Issues are a great way to keep track of tasks, enhancements, and bugs for your projects. They’re kind of like email—except they can be shared and discussed with the rest of your team. Most software projects have a bug tracker of some kind. GitHub’s tracker is called Issues, and has its own section in every repository.
For example, let’s take a look at Bootstrap’s Issues section:
GitHub’s issue tracking is special because of our focus on collaboration, references, and excellent text formatting. A typical issue on GitHub looks a bit like this:
A title and description describe what the issue is all about.
Color-coded labels help you categorize and filter your issues (just like labels in email).
A milestone acts like a container for issues. This is useful for associating issues with specific features or project phases (e.g. Weekly Sprint 9/5-9/16 or Shipping 1.0).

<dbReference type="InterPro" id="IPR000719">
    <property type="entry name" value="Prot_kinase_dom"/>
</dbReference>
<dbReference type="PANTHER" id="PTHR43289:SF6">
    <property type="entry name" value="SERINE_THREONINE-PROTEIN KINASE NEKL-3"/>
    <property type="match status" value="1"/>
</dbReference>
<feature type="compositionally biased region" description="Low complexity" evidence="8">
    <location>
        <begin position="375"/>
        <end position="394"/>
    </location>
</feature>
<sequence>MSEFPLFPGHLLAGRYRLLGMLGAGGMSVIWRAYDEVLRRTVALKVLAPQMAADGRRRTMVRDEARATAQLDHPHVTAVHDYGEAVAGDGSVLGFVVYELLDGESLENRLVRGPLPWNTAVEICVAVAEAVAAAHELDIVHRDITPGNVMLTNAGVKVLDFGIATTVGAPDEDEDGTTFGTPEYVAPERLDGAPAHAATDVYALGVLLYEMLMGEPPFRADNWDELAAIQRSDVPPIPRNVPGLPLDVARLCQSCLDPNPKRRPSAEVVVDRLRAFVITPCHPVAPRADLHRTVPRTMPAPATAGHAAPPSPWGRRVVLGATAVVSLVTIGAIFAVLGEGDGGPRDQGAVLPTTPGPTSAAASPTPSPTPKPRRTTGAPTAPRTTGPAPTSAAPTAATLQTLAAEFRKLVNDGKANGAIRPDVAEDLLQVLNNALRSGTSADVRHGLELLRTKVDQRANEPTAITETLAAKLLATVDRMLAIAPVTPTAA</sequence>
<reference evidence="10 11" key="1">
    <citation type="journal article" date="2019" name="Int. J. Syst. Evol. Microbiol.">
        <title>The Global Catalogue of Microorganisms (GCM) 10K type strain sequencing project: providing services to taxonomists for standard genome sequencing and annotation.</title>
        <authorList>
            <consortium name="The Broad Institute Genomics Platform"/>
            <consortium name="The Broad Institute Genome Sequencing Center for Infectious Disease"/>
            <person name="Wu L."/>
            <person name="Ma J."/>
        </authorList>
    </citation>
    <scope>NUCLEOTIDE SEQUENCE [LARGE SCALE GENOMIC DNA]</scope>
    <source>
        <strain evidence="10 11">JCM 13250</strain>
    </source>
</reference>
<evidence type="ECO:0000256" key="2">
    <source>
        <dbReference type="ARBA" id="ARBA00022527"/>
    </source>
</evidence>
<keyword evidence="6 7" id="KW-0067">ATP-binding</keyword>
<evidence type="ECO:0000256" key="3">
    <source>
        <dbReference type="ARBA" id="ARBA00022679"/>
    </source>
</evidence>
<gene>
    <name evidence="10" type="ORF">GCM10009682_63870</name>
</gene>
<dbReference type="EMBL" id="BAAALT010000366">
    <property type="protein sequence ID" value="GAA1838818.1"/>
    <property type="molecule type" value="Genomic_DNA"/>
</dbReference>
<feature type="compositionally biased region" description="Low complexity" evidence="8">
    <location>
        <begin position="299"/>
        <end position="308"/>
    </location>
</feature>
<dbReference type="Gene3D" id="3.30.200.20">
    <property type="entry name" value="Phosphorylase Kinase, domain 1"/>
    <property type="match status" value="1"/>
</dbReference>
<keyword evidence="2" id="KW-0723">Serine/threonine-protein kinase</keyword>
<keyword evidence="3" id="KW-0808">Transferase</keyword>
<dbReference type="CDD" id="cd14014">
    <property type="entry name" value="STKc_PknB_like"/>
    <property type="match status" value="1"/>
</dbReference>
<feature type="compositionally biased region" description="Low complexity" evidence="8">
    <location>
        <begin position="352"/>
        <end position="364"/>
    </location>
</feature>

One assignee is responsible for working on the issue at any given time.
Comments allow anyone with access to the repository to provide feedback.
Milestones, Labels, and Assignees
Once you’ve collected a lot of issues, you may find it hard to find the ones you care about. Milestones, labels, and assignees are great features to filter and categorize issues.
You can change or add a milestone, an assignee, and labels by clicking their corresponding gears in the sidebar on the right.
If you don’t see edit buttons, that’s because you don’t have permission to edit the issue. You can ask the repository owner to add you as a collaborator to get access.
Milestones are groups of issues that correspond to a project, feature, or time period. People use them in many different ways in software development. Some examples of milestones on GitHub include: